The Boston Globe – 3/25/2008
By Reeves Wiedeman
At 3:14 p.m., on 3/14, Pi Day celebrations at Harvard got off to a quick start.
Josh Gottlieb, a graduate student in economics, recited 102 digits of the patternless mathematical value, while freshman Francoise Greer rattled off 228. Shawn Peasley, whose only affiliation with Harvard is as an applicant, had driven 18 hours from Kentucky for the event and set the bar at 461.
But the 75 or so people gathered in the Harvard math department lounge rather than at a Cambridge bar for happy hour were there to see someone else.
“I’m James Niles-Joyal … or J-Dog,” the event’s celebrity announces as he steps up to take his turn.
Niles-Joyal claims to have memorized 13,141 digits of pi – the number, typically shortened to 3.141, that represents the ratio of a circle’s circumference to its diameter. This day, he is attempting to set the Harvard record by reciting a rather poetic number he has never reached without making a mistake: 3,141.
“I’m gonna take a minute to calm myself,” Niles-Joyal, a Boston College senior, says before starting. “I don’t want to misspeak, which has been a tendency of mine.” Last year his rookie bid in public pi reciting was stopped short at the 612th digit when he said 9 when he meant 6.
It was at a football game two years ago that Bob Joyal first found out his son planned to memorize pi. Having trouble sleeping the night before, Niles-Joyal had started memorizing a random number up to around 40 digits. When he woke up that morning, he remembered every one. Realizing a gift he hadn’t perceived before, Niles-Joyal decided to find an application for it. He settled on memorizing pi, a number whose seemingly random digits have long fascinated mathematicians.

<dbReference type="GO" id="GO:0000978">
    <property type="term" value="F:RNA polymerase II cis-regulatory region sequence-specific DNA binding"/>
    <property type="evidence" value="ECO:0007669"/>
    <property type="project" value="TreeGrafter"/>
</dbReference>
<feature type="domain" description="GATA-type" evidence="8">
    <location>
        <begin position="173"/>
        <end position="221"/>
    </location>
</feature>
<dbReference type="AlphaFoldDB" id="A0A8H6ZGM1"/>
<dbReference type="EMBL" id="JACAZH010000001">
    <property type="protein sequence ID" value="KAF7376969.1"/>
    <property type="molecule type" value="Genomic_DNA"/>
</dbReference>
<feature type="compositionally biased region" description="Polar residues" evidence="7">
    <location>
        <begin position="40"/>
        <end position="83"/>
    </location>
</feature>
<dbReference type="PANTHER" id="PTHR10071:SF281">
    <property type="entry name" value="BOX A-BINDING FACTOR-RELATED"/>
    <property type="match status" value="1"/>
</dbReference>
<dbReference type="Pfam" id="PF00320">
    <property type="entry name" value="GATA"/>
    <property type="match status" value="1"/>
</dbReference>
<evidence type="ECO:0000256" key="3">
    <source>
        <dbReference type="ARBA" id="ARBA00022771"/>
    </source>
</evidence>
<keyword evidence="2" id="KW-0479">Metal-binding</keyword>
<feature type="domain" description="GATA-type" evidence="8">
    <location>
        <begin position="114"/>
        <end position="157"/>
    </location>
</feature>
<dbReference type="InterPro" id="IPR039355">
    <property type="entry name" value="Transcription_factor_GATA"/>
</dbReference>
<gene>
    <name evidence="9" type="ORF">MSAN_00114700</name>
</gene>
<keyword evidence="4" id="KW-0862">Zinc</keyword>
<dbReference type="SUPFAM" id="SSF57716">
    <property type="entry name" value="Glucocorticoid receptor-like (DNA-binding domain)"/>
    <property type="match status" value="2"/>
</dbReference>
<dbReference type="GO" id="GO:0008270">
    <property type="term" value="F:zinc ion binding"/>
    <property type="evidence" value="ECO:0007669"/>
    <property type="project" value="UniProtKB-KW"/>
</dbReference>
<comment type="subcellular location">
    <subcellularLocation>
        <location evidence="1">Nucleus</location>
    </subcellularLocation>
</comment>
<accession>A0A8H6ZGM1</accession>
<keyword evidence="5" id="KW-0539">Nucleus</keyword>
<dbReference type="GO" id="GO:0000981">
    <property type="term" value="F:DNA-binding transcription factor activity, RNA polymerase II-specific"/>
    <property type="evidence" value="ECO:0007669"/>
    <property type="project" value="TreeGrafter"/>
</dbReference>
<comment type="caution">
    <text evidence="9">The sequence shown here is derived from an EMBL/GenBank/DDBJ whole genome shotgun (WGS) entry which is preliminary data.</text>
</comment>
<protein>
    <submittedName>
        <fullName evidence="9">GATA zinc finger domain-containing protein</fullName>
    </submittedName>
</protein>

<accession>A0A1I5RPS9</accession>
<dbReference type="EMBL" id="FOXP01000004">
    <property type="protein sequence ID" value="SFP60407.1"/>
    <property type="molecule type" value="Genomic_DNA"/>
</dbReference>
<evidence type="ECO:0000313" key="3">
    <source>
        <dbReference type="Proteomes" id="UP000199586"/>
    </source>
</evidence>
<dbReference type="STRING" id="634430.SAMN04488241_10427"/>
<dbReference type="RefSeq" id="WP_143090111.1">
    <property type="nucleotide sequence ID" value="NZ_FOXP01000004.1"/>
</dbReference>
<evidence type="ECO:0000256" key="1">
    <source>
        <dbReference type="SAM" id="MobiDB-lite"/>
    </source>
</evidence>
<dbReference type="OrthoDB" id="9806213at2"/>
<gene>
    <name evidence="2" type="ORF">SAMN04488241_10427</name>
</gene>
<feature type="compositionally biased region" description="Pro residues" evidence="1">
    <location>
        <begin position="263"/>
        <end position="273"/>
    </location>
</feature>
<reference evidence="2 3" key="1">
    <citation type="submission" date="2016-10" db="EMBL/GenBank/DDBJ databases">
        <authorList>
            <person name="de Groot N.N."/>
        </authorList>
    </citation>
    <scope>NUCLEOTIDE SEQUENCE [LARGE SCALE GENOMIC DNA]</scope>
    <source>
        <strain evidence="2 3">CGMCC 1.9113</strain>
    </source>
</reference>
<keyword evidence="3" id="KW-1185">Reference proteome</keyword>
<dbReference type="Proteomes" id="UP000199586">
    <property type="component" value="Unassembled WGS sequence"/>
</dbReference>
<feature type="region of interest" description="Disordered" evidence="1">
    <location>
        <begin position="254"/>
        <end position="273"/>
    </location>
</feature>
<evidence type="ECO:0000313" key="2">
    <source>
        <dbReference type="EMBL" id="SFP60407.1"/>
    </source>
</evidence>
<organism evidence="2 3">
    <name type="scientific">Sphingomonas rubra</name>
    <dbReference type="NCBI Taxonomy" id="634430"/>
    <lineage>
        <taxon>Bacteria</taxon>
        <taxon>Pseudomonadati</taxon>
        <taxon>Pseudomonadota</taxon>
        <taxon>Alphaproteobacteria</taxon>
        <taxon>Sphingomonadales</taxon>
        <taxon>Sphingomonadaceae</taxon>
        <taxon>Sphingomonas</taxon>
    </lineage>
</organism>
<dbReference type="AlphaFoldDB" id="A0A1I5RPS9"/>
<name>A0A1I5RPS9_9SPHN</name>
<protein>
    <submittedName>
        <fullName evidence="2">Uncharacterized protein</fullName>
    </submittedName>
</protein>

To start, Niles-Joyal would pick a handful of digits at a time, eventually getting to the point where he could memorize 100 digits in 10 minutes. As time went on, he was able to memorize much larger sections.
“Most people have a digit span of around seven digits,” said Elizabeth Kensinger, a BC assistant professor in psychology who has spoken with Niles-Joyal about his memory. “What happened with James is a snowballing effect. You learn how to chunk the first 10, then 10 of those 10, then over time those sets of 100 into larger groups.”
One minute and 54 seconds into his recitation, a cellphone goes off. It is silenced immediately. Niles-Joyal has several mannerisms that get him through these distractions. Between digits 65 and 66, he sticks two fingers from his left hand (never his right) against his temple. He sips from his Dasani water bottle with regularity. His eyebrows often twitch while he recites, and his eyes alternate from being closed to staring blankly to darting around the room.
The crowd moves as little as possible. One girl knits to pass the time. Two Harvard students chatter on the side, drawing irate looks from other observers. Niles-Joyal’s parents sit separately, following their son’s progress on their own sheets with the digits listed. Bob shows little emotion as he follows along from a couch behind the semi-circle of onlookers surrounding his son, while Katherine Niles-Joyal sits nervously in the front row – she had spent 53 minutes the night before listening to Niles-Joyal recite all 3,141 digits.
When memorizing numbers, Niles-Joyal, 22, does not simply repeat the digits over and over. Instead, the Ashburnham native sees shapes, emotions, and contours in the otherwise nondescript, non-repeating set of numbers. A series of digits can evoke a “white glow” in his brain, while other sets might look wealthy, or dull, or happy.
“I don’t think what he’s doing is completely different. All of us do unconsciously use pneumonics to remember,” Kensinger said. “We know someone’s name is Steve because they remind us of another Steve.”
Niles-Joyal maintains a Word document listing the digits of pi that is a whirl of bolds and colors and underlines. Green numbers indicate an “interjection,” one of several vocabulary terms Niles-Joyal has applied to his pursuit, while reds indicate numbers that fit in a group of three, his primary memory device.
There is no one strategy for memorizing pi. Gottlieb, the first competitor at Harvard this day, was spurred to memorize the first 40 digits in middle school because “middle school is boring.” Peasley, who drove from Kentucky, learned his digits verbally, which created some awkward situations. Reciting to himself while standing in line at a Subway sandwich shop, one of the employees promised him a free sub if he could recite 100 digits (he left hungry).